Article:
Military Arms Channel Shows the New Army SMG

The Army recently announced the adoption of a new SMG. I learned about this and shared it here on April 1st. It sure felt like a joke.


Finally we get to see some real info about the model the Army is buying. The Military Arms Channel on youtube did a nice video about this B&T SMG. B&T also makes a .40 cal version that uses Glock mags, and a 9mm that uses SIG P320 mags.

I think it looks pretty interesting. You can currently buy a similar (but not the same) B&T 9mm semi auto for about $1800-2000. I imagine that when the semi auto version of what the Army is using comes out, it will be pretty pricey for a while, but after demand from the public dies down it will likely be around $1800ish. I saw a place allowing for preorders at $3100, and I think it would be nuts to pay that much for one.

14 thoughts on “Military Arms Channel Shows the New Army SMG”

  1. Interesting that they’ve gone with a double stack, single feed design. I’d love to see the reliability testing results.

    • With how reliable modern pistols have been, I really doubt there’s that much difference between the 2 magazine types.

  2. It is an interesting design but I think even $1800 is ridiculously high priced. When you can buy a rifle caliber carbine for $800 to $1000 I just don’t understand how consumers think an $1800 9mm pistol is reasonable.

    • It is funny that people won’t hesitate to drop $2000 on a 1911, but then they expect a Swiss made gun to be priced like a Hi-Point.

    • Yea, but your AR9 is not made by the Swiss.
      US AR fans are greatly spoiled by the mass production and competition that drives down prices.
      Look at LWRC new .45ACP carbine/SMG. They want $2500 and it even uses it own proprietary modular rail that is different from keymod or mlok.

    • Was your AR-pattern pistol made in the Swiss Alps by Swiss Underpants Gnomes?

      Didn’t think so. 😉

  3. Once again, we see the US DOD shovelling money and contracts to off-shore companies.

    We here in America have more ideas and background in guns than any of these Euro-weenies, yet our government wants to pour money into European companies.

    It’s not only absurd from a logistical and military perspective, it’s just morally offensive.

    • I’m curious how many US companies are really producing SMGs. I’ve been reading up on B&T, and shortly before this, they designed a gun, the P26. That gun’s design was bought buy Beretta and adopted by the Italians. And for who knows what reason, they also developed a DA/SA SMG. WTF? They have recently made a wide variety of designs, and I’m not sure anyone else is.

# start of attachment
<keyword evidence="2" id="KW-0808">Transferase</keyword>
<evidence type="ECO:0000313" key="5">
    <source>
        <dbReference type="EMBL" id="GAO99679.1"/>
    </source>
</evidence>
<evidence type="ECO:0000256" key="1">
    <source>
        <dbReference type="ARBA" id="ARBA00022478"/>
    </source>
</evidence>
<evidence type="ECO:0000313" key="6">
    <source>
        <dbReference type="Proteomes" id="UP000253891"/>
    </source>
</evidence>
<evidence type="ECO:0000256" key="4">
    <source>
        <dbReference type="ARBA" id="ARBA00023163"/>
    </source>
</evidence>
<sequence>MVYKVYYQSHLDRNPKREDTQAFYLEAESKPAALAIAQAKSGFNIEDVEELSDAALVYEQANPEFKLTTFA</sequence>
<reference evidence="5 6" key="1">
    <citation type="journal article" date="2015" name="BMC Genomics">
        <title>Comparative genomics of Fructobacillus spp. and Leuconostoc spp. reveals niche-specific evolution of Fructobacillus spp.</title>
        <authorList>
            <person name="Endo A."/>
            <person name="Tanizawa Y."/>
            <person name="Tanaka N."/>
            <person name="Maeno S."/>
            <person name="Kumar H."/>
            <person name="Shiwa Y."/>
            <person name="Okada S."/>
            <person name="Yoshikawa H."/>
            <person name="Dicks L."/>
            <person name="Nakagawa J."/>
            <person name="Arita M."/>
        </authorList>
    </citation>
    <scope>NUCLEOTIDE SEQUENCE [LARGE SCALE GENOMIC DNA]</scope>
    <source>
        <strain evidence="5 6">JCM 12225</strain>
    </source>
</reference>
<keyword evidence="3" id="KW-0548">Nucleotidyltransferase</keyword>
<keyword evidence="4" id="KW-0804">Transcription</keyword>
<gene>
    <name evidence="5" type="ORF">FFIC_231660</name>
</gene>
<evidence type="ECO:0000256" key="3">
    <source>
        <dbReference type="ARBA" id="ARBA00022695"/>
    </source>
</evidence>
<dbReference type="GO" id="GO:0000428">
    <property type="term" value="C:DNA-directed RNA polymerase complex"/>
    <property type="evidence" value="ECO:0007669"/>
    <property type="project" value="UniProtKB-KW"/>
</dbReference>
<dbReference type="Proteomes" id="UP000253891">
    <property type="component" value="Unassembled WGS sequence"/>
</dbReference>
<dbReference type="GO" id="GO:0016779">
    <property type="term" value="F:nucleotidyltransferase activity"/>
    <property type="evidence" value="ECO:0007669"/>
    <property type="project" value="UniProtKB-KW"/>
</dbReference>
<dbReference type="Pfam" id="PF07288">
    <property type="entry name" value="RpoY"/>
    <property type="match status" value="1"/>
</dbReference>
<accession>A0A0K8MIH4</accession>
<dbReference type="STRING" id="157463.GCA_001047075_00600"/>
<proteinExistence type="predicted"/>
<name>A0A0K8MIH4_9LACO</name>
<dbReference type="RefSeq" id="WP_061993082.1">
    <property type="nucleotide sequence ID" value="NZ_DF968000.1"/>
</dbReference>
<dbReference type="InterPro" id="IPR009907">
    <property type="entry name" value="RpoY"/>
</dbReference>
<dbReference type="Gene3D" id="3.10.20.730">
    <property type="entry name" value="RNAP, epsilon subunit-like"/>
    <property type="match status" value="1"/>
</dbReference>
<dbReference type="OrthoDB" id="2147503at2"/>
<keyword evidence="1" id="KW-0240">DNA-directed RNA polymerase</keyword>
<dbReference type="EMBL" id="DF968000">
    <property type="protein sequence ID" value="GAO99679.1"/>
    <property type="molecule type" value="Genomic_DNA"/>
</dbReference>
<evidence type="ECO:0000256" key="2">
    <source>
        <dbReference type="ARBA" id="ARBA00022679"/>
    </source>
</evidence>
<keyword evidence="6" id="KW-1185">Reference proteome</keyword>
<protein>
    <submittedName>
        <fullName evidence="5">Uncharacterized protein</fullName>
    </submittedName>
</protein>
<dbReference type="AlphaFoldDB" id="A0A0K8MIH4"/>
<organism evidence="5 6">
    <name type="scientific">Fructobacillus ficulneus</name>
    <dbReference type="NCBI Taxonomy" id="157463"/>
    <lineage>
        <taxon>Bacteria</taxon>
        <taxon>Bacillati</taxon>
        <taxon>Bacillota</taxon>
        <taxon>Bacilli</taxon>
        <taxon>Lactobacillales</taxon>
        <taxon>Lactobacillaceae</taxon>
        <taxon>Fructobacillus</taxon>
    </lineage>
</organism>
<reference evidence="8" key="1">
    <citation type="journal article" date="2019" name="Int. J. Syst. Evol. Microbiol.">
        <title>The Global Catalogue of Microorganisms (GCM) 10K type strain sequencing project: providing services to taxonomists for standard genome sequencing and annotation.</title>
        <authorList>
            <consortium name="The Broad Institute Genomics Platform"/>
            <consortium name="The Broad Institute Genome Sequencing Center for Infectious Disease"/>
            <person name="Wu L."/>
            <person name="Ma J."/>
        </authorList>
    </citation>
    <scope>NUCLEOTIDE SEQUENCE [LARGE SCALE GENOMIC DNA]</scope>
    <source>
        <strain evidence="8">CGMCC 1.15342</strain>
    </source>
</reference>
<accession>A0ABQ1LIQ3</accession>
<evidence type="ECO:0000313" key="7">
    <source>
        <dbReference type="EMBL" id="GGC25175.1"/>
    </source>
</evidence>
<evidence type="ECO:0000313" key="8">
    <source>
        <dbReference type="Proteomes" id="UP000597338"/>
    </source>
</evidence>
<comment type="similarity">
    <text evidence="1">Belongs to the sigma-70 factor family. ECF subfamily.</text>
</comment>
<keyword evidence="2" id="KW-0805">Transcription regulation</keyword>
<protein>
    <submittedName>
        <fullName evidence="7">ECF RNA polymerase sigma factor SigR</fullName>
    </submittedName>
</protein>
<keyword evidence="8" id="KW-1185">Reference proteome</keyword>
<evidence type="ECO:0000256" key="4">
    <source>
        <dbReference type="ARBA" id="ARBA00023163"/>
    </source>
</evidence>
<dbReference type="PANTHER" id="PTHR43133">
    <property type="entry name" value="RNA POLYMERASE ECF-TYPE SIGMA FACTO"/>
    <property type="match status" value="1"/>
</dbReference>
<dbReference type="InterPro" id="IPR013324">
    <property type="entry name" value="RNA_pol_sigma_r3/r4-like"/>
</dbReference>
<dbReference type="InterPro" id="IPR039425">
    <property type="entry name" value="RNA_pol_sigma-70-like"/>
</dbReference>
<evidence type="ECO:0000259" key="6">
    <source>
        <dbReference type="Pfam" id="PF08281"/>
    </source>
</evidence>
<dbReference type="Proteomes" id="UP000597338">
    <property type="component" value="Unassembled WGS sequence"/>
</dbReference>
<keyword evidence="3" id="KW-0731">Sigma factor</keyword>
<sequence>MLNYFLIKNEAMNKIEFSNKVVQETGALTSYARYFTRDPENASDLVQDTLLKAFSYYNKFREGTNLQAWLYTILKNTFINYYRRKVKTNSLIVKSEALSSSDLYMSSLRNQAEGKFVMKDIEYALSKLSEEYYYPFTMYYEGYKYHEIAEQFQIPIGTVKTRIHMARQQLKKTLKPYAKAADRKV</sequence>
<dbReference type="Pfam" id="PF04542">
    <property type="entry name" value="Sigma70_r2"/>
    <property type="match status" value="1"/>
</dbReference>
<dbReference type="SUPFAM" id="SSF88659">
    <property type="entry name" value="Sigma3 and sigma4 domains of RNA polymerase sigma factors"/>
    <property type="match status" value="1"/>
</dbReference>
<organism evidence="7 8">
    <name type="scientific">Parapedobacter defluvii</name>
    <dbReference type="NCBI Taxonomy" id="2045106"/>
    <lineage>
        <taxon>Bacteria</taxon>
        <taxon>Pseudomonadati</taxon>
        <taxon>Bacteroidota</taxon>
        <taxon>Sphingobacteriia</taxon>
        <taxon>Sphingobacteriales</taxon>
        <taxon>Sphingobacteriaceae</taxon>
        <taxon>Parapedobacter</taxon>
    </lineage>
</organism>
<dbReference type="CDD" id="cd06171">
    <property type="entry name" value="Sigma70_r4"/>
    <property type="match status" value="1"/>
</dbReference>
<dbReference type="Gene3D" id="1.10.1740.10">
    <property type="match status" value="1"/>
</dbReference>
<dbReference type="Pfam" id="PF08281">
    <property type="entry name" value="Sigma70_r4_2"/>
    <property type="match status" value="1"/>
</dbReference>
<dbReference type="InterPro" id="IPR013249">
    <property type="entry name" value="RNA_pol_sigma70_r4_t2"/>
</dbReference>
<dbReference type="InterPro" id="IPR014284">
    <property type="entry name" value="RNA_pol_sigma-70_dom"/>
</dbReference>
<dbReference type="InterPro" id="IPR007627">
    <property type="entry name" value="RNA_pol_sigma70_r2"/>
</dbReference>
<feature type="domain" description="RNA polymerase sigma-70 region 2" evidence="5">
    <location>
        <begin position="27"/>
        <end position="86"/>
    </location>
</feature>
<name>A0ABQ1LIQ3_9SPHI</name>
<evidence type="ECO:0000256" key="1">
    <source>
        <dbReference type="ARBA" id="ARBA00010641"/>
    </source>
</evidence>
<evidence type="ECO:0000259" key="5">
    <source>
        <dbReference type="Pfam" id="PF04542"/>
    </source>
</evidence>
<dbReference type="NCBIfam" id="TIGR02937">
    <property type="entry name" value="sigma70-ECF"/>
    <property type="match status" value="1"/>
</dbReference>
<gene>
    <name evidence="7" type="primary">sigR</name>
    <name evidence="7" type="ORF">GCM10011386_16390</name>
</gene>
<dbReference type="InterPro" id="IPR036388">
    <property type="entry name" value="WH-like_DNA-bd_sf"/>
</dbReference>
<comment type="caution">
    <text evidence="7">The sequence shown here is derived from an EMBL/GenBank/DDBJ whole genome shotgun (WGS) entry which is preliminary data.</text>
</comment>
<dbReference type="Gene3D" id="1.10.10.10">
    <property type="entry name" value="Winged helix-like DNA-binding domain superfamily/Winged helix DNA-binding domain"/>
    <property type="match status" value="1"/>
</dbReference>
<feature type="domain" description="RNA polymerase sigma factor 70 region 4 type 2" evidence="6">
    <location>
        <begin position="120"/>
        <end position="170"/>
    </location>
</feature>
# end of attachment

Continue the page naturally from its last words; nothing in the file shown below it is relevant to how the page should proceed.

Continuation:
Oh the other hand, the Army could have bought LWRC new $2500 SMG.

  4. Can anybody explain to me what possible mission profile is better served by this boondoggle than by an M4, with or without a suppressor?

    I like PCCs for lots of civilian usages, where SBRs and suppressors are absurdly over-regulated, but .mil doesn’t have that problem, so I’m left scratching my head here.

    • Let me hazard a guess.
      On size. This SMG is about as long as the M4 barrel.
      Far smaller, handier, and concealable.
      Hmm, 9mm SMGs have been killing people for a century now. Can suppress better, run subsonics. Or you could use modern AP ammo and defeat soft armor.
      M4 is kinda awkward to use inside vehicles, the shorter barrel models like the MK18 are still very loud when suppressed.
      There is a great deal of rumor mill that the MP7 had various complaints about performance.
      Rumormill also says that the APC9K won because it was the most controllable in FA.

      Don’t get me wrong, I was really surprised by this. But there are times where the M4 isn’t quite ideal.

      • Yeah, I won’t dispute that there are some missions where an SMG is better, especially for secret squirrels where concealability is a factor. But the secret squirrels can pretty much buy what they want anyway.

        For vehicle-borne stuff, if the M4 is too big, I would probably pick an AR pattern with an even shorter barrel. AR modularity for the win. You have to chop a 5.56 barrel down a ways before terminal performance is worse than 9mm ball. And the better external ballistics give the 5.56 the advantage at range. Then you get the training and logistics advantages to boot.

        I think it comes down to optimizing vs satisficing. For as narrow a mission profile as this serves, I’d satisfice and cut out a bunch of logistical headaches. I guess Big Green went the other way.

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